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How code helps singles find love this Valentine’s Day

Future Tech: Featuring a clean-burning space rocket & self-repairing sneakers.

The algorithm of this popular dating app explained

How code helps singles find love this Valentine’s Day

From Vox:

If there’s one thing I know about love, it’s that people who don’t find it have shorter lifespans on average. Which means learning how the Tinder algorithm works is a matter of life and death, extrapolating slightly.

According to the Pew Research Center, a majority of Americans now consider dating apps a good way to meet someone — the previous stigma is gone. But in February 2016, at the time of Pew’s survey, only 15 percent of American adults had actually used a dating app, which means acceptance of the tech and willingness to use the tech are disparate issues. On top of that, only 5 percent of people in marriages or committed relationships said their relationships began in an app. Which raises the question: Globally, more than 57 million people use Tinder — the biggest dating app — but do they know what they’re doing?

They do not have to answer, as we’re all doing our best. But if some information about how the Tinder algorithm works and what anyone of us can do to find love within its confines is helpful to them, then so be it.

The first step is to understand that Tinder is ranking its users competitively, with a fairly simple algorithm that can’t consider very many factors beyond appearance and location. The second step is to understand that this doesn’t mean that you’re doomed, as years of scientific research have confirmed attraction and romance as unchanging facts of human brain chemistry. The third is to take my advice, which is to listen to biological anthropologist Helen Fisher and never pursue more than nine dating app profiles at once. Here we go…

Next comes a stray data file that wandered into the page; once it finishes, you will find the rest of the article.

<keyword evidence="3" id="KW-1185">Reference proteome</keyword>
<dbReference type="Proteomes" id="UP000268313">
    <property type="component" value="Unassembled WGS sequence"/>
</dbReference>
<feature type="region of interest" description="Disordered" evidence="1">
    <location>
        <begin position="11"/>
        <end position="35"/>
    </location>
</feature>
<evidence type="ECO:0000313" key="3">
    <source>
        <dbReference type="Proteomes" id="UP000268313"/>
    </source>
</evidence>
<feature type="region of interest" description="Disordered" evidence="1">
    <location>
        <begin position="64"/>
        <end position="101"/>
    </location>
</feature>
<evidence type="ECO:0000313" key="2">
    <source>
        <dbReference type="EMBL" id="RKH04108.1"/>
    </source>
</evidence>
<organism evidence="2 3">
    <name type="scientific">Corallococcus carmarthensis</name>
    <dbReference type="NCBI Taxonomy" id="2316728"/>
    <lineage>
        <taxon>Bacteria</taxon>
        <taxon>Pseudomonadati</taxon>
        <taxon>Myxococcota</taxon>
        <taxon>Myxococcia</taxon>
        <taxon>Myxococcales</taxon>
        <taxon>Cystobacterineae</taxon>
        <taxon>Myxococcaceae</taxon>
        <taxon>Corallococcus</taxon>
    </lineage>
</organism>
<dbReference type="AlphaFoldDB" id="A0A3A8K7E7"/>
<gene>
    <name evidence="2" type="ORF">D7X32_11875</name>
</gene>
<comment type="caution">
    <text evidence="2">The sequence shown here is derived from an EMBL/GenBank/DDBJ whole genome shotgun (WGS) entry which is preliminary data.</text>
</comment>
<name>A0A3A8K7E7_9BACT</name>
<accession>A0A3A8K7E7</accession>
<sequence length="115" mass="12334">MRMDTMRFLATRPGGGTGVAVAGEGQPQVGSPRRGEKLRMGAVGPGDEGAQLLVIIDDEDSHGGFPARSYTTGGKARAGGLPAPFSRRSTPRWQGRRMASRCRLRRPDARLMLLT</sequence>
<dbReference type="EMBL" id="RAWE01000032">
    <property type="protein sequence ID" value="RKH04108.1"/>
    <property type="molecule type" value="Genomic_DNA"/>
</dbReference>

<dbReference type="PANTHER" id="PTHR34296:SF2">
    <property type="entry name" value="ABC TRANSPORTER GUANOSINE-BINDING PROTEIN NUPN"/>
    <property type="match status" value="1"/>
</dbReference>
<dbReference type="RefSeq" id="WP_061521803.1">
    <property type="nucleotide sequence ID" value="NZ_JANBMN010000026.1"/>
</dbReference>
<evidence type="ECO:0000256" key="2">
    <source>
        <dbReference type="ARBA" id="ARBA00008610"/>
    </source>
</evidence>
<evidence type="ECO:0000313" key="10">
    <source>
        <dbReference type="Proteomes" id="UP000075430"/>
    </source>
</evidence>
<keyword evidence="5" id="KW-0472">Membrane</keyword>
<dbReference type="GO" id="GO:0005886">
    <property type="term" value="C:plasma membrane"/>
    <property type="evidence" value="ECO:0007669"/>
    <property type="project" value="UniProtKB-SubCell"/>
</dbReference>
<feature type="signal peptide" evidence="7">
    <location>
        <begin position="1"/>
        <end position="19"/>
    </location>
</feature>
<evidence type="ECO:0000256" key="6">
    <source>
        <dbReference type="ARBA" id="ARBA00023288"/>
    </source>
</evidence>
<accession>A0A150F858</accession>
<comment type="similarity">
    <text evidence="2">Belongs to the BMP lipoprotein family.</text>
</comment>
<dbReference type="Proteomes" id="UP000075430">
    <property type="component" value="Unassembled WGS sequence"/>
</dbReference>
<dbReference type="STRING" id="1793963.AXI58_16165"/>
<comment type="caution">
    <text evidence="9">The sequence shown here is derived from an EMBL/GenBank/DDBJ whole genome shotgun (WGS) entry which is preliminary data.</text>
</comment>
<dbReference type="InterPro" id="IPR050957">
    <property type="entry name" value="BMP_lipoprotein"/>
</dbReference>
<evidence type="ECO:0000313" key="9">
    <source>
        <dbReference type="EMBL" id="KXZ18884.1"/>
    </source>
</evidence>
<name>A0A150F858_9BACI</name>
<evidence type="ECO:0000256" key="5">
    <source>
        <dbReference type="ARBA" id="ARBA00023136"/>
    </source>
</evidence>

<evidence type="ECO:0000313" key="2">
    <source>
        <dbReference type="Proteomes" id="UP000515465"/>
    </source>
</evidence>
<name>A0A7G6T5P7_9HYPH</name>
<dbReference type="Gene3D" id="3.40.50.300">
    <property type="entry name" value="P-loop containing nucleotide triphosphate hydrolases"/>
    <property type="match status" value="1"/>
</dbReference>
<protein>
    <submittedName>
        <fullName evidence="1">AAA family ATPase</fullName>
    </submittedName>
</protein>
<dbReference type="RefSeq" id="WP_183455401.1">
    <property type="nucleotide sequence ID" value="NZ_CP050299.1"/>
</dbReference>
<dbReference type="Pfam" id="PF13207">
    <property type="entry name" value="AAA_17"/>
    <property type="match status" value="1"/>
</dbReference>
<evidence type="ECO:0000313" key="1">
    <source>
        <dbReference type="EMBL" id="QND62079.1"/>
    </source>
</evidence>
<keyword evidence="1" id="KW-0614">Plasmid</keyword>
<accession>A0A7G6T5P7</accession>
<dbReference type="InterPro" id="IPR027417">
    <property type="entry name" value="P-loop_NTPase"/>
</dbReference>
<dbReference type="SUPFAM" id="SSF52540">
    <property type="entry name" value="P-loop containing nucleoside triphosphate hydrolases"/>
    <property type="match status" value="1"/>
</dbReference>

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This rocket uses a clean-burning, renewable fuel source

How code helps singles find love this Valentine’s Day

From Fast Company:

Scotland is about to enter the space race, and they are doing it in style. Orbex has just unveiled its Prime rocket, which includes the world’s largest 3D-printed rocket engine.

The rocket itself is made of a carbon fiber and aluminum composite that’s supposed to be 30 per cent lighter than any other craft in its category. Orbex says its engine is the first commercial rocket engine to be designed to work with bio-propane, a “clean-burning, 100 per cent renewable fuel source” that cuts carbon, a welcome addition to the space race. Thanks to its 3D printed design, the rocket engine may be safer, as it was uniquely manufactured in a single piece without joints or seams or welds, which could mean it is more likely to withstand extreme temperature and pressure fluctuations.

The new Prime rocket is designed to help Orbex achieve its dreams of launching a fleet of nanosatellites to altitudes of up to 776 miles. While it isn’t nearly as far along in the process as SpaceX or Blue Origin, as it hasn’t launched a rocket yet, it does already have a contract with the Swiss-based company Astrocast to launch up to 20 nanosatellites for the development of a planet-wide Internet of Things (IoT) network. It hopes to launch at least 10 nanosatellites for the company by 2023.

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These shoes can repair themselves

These shoes can repair themselves

From Engadget:

Shoes will invariably wear out with enough use, but scientists might have found a way to delay the shopping trip for their replacements. A USC team has created a self-healing 3D-printed rubber that could be ideal for footwear, tires and even soft robotics. The effort involves 3D printing the material with photopolymerization (solidifying a resin with light) while introducing an oxidizer at just the right ratio to add self-healing properties without slowing down the solidifying process.

The result is a rubber that’s highly durable but can still be made in a reasonable amount of time. An object that takes 20 minutes to make (such as a shoe sole) can survive being cut in half with a few hours of repair time. And the warmer it is, the faster the material heals. In the lab, it took two hours to fix a cut at roughly 140F.


This might not be ready for the real world in the near future. Researchers would still need to find a way to make this available for mass production. And even if it’s ready, it would be important to dial back the hype. This might prevent your shoes from cracking and minimize gouges, but it’s not going to keep your running shoes looking brand new after hundreds of trips to the gym.

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The Editors

The Editorial Team develops articles, company profiles and resources for the Business Hub to bring IT, tech and innovation stories to the Manitoba business community.

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